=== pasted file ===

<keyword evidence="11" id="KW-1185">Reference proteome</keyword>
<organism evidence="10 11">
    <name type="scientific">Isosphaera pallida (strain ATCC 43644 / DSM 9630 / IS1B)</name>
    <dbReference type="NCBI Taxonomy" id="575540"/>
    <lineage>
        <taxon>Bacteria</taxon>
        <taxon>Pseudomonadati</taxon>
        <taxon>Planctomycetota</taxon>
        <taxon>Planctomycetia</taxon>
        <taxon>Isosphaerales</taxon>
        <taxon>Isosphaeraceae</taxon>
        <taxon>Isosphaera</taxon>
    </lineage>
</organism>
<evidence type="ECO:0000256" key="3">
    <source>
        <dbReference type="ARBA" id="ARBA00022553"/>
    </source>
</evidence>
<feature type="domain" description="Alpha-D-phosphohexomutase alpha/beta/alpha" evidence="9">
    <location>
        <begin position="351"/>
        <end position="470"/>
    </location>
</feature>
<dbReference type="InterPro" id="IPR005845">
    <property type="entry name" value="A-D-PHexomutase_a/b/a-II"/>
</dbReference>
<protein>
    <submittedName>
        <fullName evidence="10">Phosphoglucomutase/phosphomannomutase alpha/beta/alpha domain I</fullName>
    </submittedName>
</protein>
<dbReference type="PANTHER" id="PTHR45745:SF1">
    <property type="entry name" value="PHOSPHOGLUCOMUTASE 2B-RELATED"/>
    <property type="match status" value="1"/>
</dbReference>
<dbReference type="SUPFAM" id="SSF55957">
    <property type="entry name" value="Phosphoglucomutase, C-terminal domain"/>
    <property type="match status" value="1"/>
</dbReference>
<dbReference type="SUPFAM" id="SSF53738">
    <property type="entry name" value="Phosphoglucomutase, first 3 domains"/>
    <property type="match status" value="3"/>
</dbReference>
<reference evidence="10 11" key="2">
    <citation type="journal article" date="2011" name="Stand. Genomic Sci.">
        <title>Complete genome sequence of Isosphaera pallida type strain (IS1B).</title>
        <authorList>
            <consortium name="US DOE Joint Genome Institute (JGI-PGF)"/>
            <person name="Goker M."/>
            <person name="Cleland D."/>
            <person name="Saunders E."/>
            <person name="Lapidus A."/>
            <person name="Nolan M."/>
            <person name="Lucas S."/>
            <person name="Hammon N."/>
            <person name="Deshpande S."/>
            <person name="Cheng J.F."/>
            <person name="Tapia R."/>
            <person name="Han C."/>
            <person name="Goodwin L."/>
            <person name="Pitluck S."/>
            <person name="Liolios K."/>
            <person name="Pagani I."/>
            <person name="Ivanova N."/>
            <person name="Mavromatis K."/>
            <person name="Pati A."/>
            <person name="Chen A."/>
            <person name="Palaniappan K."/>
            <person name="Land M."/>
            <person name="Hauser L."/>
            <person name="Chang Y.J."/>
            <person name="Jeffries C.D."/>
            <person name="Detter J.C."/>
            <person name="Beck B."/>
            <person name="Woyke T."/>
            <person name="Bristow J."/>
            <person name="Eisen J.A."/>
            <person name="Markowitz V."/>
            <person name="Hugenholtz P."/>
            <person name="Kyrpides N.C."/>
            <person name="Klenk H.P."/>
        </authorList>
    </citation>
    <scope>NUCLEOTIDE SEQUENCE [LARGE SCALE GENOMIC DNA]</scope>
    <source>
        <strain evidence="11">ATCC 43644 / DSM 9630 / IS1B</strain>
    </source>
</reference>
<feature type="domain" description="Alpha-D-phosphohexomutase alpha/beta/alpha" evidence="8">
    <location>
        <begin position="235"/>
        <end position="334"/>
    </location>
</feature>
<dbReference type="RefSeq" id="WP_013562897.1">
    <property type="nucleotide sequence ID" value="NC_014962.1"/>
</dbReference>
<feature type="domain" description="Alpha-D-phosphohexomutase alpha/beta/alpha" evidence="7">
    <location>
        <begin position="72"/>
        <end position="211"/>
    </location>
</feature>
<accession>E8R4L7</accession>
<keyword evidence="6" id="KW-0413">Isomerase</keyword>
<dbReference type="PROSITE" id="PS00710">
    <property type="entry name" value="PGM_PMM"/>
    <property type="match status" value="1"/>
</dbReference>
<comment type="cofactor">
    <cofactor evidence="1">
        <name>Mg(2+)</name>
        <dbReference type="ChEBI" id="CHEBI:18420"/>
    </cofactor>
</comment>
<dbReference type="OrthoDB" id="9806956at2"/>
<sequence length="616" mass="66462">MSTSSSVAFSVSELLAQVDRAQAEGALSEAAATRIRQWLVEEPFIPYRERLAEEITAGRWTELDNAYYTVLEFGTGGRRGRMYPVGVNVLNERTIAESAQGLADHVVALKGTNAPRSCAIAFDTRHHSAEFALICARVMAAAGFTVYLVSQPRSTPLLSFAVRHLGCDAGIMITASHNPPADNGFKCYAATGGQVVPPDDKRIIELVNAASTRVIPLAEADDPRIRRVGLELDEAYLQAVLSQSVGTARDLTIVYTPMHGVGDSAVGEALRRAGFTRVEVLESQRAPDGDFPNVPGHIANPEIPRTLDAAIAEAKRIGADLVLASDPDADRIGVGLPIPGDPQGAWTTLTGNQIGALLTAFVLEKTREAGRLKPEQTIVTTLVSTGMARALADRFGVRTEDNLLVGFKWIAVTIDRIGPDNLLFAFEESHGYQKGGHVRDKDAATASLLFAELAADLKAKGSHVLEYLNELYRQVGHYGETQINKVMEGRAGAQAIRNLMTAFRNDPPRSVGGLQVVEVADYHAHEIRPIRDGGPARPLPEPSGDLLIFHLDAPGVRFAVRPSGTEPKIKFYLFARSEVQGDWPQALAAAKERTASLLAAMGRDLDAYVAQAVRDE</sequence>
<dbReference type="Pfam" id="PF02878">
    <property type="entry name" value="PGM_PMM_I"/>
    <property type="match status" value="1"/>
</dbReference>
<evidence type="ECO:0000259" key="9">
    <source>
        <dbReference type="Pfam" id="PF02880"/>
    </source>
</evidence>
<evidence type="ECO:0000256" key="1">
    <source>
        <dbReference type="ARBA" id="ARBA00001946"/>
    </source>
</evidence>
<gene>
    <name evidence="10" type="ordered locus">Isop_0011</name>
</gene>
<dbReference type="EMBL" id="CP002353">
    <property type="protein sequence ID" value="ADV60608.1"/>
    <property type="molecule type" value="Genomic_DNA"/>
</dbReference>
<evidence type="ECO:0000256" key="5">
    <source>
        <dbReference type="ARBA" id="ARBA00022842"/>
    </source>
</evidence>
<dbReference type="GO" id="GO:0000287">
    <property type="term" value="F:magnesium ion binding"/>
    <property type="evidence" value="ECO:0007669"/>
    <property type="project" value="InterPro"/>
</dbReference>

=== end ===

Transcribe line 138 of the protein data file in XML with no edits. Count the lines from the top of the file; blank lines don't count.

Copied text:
    <property type="protein sequence ID" value="ADV60608.1"/>